Here is a blog post about two of my favorite academics fooling around with, and getting a gleeful kick out of, Wikipedia's delightful meta qualities. Pretty great.

p.s. "The Information", which is a fabulous book, name-checks Wikimania 2007 in Alexandria and a few of the participants there -- Gleick attended, interviewed a few folks, and was generally part of the festivities.


Wikimedia to the world : "we are the media, and so are you"

Kat and Jimmy get a lovely op-ed in the Washington Post, about the online response to SOPA and PIPA, the role played by individual action and interest, and the growing importance of distributed individual creators as part of the modern media.


Yochai Benkler on love, SOPA, wikiauthority and moral force

That is why Wikipedia played such a critical role: unlike all the other major sites that shut down. Wikipedia is not a company; Wikipedia, for this purpose, functioned as a mini-democracy within a democracy, where people who continuously volunteer for the public good came together to do something new for the public. Wikipedia represents a moral force that no commercial site can ever hope to replicate. 
                - Benkler, Seven Lessons from SOPA/PIPA...


Wikimedia ranked #1 NGO by The Global Journal

The Global Journal, a new journal published by Jean-Christophe Nothias and based in Geneva and Manhattan, covers international affairs and governance.  In their 9th issue, they recently reviewed global NGOs and ranked the top 100 by their own criteria -- with Wikimedia taking first place for its work "built on the belief that information is not a for-profit commodity."

As they point out in their introduction, the ranking is subjective, and comparisons hard to make across such a wide field.
While we devised a specific set of metrics to guide our choices – including impact, innovation, transparency, accountability and efficiency – there is no science in the measuring. How does one – after all – compare the fundamental societal impact of an organization like the Wikimedia Foundation, with the tangible outputs of a well oiled humanitarian machine?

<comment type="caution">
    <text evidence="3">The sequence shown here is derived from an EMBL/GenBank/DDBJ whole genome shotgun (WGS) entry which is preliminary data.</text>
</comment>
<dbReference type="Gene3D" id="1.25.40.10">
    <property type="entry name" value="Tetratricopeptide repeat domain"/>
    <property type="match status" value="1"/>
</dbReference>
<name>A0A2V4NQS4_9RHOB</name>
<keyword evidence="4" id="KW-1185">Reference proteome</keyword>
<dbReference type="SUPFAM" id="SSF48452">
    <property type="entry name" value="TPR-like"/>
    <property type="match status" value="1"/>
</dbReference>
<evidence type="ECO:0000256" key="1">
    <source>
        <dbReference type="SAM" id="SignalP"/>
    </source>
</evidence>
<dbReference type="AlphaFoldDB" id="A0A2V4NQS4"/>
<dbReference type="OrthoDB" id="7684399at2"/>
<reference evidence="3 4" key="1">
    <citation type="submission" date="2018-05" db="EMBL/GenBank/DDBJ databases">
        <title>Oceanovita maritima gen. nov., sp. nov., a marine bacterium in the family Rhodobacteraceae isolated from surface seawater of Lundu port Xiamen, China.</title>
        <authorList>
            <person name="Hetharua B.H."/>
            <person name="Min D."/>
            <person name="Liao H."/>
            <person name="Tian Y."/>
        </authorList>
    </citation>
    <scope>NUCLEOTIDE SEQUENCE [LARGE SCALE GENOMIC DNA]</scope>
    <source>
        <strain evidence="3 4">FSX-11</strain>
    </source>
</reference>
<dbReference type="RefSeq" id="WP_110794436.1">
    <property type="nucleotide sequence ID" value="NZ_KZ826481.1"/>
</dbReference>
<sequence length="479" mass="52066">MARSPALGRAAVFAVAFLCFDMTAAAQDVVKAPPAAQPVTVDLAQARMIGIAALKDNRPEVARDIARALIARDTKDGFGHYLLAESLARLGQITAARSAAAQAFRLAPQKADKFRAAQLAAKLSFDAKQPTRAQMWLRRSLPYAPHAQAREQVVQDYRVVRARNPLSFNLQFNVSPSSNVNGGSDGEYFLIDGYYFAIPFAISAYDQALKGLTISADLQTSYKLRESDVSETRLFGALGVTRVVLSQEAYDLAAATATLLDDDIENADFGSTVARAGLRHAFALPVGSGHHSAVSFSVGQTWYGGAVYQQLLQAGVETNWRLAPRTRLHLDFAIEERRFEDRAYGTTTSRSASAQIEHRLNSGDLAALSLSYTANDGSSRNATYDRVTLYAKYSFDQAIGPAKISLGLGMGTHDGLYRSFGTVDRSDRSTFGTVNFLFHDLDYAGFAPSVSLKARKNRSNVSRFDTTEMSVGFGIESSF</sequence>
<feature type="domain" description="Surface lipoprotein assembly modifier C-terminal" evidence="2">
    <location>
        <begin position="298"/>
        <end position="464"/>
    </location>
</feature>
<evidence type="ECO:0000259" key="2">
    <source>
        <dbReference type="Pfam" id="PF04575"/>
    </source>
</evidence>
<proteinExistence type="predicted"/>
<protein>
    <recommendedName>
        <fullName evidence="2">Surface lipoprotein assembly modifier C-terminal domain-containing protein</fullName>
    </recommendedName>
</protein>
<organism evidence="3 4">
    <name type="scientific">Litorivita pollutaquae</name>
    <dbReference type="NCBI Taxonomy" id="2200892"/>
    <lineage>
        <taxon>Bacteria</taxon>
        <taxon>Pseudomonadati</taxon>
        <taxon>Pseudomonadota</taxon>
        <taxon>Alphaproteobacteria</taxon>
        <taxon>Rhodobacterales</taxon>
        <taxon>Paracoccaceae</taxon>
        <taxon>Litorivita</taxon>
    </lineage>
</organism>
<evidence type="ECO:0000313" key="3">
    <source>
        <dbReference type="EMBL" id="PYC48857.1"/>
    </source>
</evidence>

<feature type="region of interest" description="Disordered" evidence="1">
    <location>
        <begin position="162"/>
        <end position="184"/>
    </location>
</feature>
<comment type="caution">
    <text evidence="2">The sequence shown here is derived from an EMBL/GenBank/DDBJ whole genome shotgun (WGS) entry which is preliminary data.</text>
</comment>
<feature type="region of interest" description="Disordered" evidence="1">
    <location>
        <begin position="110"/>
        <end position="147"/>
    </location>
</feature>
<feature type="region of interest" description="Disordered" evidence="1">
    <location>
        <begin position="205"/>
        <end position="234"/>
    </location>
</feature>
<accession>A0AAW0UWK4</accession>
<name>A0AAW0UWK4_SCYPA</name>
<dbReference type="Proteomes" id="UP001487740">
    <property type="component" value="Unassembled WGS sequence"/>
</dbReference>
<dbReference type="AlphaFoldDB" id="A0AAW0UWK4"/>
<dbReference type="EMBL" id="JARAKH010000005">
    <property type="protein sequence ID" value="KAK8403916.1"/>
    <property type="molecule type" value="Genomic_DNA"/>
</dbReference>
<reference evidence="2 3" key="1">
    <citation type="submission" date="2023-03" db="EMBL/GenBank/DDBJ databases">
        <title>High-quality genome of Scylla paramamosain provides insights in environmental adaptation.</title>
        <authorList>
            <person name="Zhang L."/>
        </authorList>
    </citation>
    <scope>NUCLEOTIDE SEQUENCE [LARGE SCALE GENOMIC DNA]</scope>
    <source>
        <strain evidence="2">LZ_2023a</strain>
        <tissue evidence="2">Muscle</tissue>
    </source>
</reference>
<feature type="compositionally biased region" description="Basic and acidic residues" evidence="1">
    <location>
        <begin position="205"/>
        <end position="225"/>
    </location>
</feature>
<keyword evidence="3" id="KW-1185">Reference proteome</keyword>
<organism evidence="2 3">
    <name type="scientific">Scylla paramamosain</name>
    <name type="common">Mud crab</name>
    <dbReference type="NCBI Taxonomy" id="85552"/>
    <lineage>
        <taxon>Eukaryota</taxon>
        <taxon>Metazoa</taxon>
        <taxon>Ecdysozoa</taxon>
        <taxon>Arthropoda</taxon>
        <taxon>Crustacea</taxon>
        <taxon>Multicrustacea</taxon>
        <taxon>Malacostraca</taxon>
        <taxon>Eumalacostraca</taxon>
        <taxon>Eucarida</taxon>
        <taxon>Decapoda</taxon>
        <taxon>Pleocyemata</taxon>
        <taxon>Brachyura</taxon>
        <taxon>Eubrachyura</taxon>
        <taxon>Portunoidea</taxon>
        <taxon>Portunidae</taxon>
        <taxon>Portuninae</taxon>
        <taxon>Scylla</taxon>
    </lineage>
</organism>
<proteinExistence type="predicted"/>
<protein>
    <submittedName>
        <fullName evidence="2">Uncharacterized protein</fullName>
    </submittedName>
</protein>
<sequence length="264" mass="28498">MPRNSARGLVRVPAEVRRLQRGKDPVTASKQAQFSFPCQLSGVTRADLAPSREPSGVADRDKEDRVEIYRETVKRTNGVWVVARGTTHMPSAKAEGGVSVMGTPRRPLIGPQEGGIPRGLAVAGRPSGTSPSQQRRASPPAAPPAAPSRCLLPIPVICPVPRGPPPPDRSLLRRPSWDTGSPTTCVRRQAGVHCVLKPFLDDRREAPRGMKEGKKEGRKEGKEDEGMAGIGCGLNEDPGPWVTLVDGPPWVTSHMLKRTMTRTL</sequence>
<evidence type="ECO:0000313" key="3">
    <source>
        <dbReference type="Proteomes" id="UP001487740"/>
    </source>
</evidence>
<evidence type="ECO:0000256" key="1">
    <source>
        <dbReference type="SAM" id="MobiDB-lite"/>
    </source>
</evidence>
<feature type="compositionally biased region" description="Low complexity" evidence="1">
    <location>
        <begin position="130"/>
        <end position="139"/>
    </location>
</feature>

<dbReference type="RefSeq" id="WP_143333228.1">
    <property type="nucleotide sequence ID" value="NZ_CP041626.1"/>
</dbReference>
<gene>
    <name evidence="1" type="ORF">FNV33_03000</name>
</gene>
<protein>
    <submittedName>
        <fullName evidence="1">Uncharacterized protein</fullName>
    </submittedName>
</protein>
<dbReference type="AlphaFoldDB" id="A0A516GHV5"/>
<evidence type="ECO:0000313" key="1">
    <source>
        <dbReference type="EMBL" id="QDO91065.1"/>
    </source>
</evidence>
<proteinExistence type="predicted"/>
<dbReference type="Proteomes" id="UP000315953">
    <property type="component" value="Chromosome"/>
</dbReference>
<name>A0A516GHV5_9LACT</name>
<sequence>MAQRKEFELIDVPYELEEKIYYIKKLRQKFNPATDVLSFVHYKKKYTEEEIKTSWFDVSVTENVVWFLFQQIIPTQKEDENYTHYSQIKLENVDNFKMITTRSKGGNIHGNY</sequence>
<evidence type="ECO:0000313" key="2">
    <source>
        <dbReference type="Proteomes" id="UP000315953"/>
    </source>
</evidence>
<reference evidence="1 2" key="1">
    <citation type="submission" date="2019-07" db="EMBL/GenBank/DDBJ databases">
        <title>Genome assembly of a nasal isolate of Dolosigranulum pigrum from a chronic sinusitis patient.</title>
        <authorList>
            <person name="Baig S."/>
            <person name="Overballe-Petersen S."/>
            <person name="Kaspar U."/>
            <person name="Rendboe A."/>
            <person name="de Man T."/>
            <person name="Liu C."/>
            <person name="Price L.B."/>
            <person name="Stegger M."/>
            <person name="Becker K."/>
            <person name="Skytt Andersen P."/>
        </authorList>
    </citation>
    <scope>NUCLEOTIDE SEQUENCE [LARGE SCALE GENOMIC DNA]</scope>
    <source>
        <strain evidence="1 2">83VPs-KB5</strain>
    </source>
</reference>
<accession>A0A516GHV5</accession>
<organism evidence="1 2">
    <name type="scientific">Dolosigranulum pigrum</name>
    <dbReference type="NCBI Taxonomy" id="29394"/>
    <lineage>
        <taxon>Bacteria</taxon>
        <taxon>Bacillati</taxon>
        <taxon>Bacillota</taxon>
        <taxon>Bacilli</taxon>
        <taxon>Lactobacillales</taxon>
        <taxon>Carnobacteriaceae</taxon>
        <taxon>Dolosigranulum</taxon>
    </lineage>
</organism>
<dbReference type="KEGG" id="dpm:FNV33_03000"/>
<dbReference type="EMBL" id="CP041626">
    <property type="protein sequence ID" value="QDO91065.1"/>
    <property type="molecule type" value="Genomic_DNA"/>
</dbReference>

Ultimately, we hope this list will inform, stimulate debate, inspire and – most of all – shine a light on the incredible dedication that continues to be displayed in and out of the spotlight on a daily basis.
Nevertheless, there is clearly love in their thumbnail sketches of the 100 organizations they profile, and I am proud to see Wikimedia's work recognized and used as general global inspiration.


One Wikipedian's nostalgia on writing for a traditional encyclopedia

Wikipedian Alex Golub, at the anthropology group blog Savage Minds, describes his thoughts as he is asked to write an article for a traditional encyclopdia for the first time. 

Wikipedia is a place where you must learn to think for yourself, encyclopedias are places where you are told what to believe.

Of course, there is a lot to like about the arbitrary exercise of authority if you have faith in the authority in question: the gullible are not duped, the conspiracy theorists are silenced... if you are pessimistic about the capacities of your students to know and learn then feeding them the party line is, to you at least, the best way to protect them.

But we as educators can and must believe that our students — and
everyone else! — is capable of more than this... attaining intellectual maturity requires immersion in the rough waters of public debate, which is exactly what Wikipedia is. The real danger of Wikipedia is its use by people made gullible by a system which promises them that someone, somewhere knows The Truth.

Read the full monologue.


English Wikipedians go on strike to protest national laws, motivate change

English Wikipedia was the most prominent site to join a day-long Internet blackout to protest two bills that are being considered by the U.S. Congress: SOPA and PIPA.  These bills, if passed into law, would increase the liability of ISPs and websites hosting community-generated content, and would make it possible for complaints against content on those sites to cause them to be shut down entirely, or to have their funding cut off, without any court decision being made.